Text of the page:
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Military Planning Today: Calculus or Charade?

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The military planning calculus introduced in the mid-1960s still provides the structure for defense planning today, even though the Cold War is over. Built into that calculus is the idea that we start with out national objectives, the threats to those objectives, and proceed logically through the design of the needed military forces to the bottom line-the presentation of the bill to be paid by the American public. However appropriate that calculus may have been at the height of the Cold War, when the nations very survival appeared to be on the line, it is no longer. The American public shows signs of wanting to express its preferences for national security, given the many competing claims for the borrowed money in its purse. Defense planning, instead of toting up the bill to meet declared objectives and threats, may instead have to offer alternative military capabilities and risks over a range of prices, just as competing suppliers of goods and services do in their markets. Now, the structure of the calculus is unraveling. We can no longer credibly peg the objectives and threats where they will support the bills we would like to present. The longer we hang on to calculus, as a comforting vestige of the Cold War, the more we risk the credibility of defense planning. In the buyers market for national security now emerging, we must offer products forces and capabilities at competitive prices-competitive between the suppliers the services and competitive with the other societal demands on the public purse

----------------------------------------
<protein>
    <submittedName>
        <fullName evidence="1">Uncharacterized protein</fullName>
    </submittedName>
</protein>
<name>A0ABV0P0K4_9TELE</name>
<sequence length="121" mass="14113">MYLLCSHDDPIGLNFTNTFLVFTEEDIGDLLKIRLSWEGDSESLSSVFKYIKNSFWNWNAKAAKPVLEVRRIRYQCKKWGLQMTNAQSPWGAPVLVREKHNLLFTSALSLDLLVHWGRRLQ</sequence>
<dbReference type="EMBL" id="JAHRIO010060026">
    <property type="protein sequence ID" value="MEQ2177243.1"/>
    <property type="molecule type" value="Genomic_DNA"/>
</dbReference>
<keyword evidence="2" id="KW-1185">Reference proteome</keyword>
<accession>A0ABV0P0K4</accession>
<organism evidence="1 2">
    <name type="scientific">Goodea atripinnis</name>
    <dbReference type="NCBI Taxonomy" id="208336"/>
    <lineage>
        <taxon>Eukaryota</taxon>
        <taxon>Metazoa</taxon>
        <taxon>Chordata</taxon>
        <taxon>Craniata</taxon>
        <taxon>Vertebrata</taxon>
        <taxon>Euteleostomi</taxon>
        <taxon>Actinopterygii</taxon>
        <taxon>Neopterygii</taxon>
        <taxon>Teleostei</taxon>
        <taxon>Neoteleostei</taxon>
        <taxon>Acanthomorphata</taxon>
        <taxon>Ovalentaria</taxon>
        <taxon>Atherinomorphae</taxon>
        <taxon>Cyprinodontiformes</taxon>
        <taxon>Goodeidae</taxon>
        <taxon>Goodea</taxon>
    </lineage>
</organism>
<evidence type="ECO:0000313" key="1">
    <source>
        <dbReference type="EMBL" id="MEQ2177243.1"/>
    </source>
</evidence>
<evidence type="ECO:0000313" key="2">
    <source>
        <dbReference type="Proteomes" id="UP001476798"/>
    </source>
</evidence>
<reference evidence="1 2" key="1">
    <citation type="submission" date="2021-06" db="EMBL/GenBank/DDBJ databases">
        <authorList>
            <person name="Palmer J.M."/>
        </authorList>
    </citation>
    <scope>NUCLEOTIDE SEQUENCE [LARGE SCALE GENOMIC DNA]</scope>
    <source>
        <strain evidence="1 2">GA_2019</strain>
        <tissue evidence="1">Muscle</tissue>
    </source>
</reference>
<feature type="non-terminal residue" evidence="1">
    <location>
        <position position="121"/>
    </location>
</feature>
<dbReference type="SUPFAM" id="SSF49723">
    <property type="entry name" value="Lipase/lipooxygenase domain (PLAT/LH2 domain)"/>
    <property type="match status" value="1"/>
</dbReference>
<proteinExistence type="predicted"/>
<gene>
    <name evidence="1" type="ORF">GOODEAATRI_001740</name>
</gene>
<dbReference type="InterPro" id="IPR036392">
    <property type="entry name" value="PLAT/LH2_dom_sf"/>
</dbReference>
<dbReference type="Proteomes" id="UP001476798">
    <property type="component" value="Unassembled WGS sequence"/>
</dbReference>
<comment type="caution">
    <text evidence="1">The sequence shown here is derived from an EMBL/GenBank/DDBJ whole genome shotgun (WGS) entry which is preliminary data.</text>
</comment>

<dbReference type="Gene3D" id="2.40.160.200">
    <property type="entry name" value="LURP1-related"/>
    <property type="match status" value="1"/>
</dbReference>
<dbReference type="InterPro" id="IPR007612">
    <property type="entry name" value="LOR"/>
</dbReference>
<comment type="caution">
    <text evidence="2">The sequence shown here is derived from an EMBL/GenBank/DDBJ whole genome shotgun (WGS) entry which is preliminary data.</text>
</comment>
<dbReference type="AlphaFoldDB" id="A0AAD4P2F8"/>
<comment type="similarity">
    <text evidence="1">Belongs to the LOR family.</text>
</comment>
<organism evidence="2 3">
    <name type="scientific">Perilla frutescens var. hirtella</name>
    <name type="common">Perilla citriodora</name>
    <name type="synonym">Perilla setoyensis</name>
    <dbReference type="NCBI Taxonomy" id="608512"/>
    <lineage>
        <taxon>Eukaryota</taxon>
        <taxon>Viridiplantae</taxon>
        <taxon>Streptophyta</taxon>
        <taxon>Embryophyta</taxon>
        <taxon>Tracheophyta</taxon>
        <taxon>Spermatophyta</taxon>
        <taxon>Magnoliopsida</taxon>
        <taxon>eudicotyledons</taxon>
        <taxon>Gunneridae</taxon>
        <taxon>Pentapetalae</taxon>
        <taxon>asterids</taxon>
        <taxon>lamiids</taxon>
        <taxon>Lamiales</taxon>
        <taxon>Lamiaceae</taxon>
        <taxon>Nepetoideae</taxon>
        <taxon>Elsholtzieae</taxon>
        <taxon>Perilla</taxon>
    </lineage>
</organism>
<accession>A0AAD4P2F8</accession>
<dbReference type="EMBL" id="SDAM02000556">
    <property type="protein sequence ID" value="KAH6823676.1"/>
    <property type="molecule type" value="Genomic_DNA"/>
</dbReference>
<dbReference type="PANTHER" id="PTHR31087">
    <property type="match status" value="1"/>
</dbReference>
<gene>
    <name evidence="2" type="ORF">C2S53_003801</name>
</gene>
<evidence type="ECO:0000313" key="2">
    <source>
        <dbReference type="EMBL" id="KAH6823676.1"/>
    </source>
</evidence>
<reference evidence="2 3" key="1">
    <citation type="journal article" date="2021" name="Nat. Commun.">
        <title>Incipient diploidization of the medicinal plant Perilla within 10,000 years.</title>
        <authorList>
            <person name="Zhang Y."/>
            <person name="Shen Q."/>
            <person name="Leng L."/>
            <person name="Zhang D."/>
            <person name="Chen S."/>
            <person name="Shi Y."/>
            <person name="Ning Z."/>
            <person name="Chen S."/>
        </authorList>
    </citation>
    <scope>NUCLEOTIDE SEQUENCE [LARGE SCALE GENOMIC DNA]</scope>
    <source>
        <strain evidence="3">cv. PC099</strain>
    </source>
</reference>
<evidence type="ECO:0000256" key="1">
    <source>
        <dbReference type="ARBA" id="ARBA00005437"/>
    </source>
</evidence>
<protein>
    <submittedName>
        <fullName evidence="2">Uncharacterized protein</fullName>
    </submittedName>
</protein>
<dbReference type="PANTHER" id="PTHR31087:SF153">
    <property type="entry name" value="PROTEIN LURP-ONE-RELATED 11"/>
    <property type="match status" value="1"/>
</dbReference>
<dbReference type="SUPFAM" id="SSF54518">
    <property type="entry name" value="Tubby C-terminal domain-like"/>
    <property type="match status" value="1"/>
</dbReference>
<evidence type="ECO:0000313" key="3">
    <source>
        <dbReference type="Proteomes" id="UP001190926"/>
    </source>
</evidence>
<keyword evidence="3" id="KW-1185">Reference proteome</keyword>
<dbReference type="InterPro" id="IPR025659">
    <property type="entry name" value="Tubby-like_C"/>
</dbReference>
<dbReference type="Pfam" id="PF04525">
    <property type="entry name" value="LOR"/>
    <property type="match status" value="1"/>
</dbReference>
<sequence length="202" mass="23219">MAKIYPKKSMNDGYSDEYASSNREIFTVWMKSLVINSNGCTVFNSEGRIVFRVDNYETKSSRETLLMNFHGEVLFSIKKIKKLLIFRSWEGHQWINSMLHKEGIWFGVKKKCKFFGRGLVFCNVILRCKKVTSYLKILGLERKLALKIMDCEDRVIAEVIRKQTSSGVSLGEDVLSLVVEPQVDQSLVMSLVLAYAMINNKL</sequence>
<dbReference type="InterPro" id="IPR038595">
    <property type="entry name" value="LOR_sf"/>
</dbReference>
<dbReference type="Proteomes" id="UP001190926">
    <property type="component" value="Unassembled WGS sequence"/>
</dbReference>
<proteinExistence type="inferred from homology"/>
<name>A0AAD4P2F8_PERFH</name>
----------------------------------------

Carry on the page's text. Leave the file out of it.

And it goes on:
Subject Categories:

  • Military Operations, Strategy and Tactics
  • Economics and Cost Analysis
  • Administration and Management
  • Defense Systems
  • Operations Research

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